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    Tim Cahill set to play in 4th World Cup for Australia

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    Four tumors had come back in the place of the one removed. One was in the exact same space as the one removed and spidered through his brain jaggedly, looking like a splotch of paint, Diane said. Another had been a known, tiny spot that had grown to 3 centimeters. And two new ones on his cerebellum had popped up, each about 3 centimeters in length.

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    Euro sinks in Asian trade

    The factory Purchasing Managers' Index fell to a 15-month low of 55.5 from 56.2 in April, matching the flash estimate of 55.5. The dollar was mostly unchanged against the yen at 109.43, having found itself in a narrow range in the past four sessions.
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    Racehorses emerge from the starting gates at Suffolk Downs, East Boston, Massachusetts. Photo: Anthony92931 (Own work) CC BY-SA 3.0 via Wikimedia Commons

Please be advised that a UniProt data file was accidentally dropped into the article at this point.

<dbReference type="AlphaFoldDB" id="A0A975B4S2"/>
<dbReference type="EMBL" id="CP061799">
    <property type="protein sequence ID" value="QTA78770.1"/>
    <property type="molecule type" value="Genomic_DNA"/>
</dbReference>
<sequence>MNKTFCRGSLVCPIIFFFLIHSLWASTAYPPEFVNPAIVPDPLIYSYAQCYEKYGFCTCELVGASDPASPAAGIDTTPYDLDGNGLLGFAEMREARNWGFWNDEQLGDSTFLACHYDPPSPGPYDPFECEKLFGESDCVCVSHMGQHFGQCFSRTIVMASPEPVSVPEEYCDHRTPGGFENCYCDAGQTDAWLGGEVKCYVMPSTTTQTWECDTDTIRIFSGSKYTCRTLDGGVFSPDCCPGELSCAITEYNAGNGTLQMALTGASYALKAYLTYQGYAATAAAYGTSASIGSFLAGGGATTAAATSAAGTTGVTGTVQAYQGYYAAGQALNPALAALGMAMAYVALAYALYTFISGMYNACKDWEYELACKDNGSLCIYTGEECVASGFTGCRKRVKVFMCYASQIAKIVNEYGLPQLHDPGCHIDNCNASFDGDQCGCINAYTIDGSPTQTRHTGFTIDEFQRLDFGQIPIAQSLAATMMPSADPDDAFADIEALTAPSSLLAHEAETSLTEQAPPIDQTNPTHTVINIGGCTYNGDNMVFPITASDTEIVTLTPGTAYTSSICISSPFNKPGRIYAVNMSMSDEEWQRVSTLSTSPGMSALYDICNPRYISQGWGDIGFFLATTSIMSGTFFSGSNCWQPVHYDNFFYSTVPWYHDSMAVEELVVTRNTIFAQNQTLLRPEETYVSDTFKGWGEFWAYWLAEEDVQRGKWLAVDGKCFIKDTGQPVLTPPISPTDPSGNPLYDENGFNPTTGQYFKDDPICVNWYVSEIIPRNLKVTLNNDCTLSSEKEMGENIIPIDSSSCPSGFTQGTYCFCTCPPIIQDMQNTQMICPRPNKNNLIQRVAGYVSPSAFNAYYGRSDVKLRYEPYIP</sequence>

Intellectual pursuits, which include betting on horses, appear to decrease the dementia risk. Photo: Anthony92931 (Own work) CC BY-SA 3.0 via Wikimedia Commons

    A Chinese study found that older people who took part in intellectual activities, such as reading, playing games or even betting on horse racing, had a lower risk of developing dementia, or might delay its onset.

    The study followed 15,582 community-living Chinese individuals aged 65 or older who were considered free of dementia. They were followed for several years.

    Allen Lee and his colleagues, writing in the journal JAMA Psychiatry, said dementia was a major public health concern worldwide, and finding ways to delay or prevent its onset was now a key priority,

    They set out to determine whether intellectual activity reduced the risk of dementia in older adults, independent of other healthy lifestyle practices such as regular physical exercise, adequate fruit and vegetable intake, and not smoking.

    The study team found that daily participation in intellectual activities was associated with a significantly lower risk of dementia several years later, independent of other health behaviors, physical health limitations, and socio-demographic factors.

    Active participation in intellectual activities, even in late life, might help prevent dementia in older adults, they concluded.

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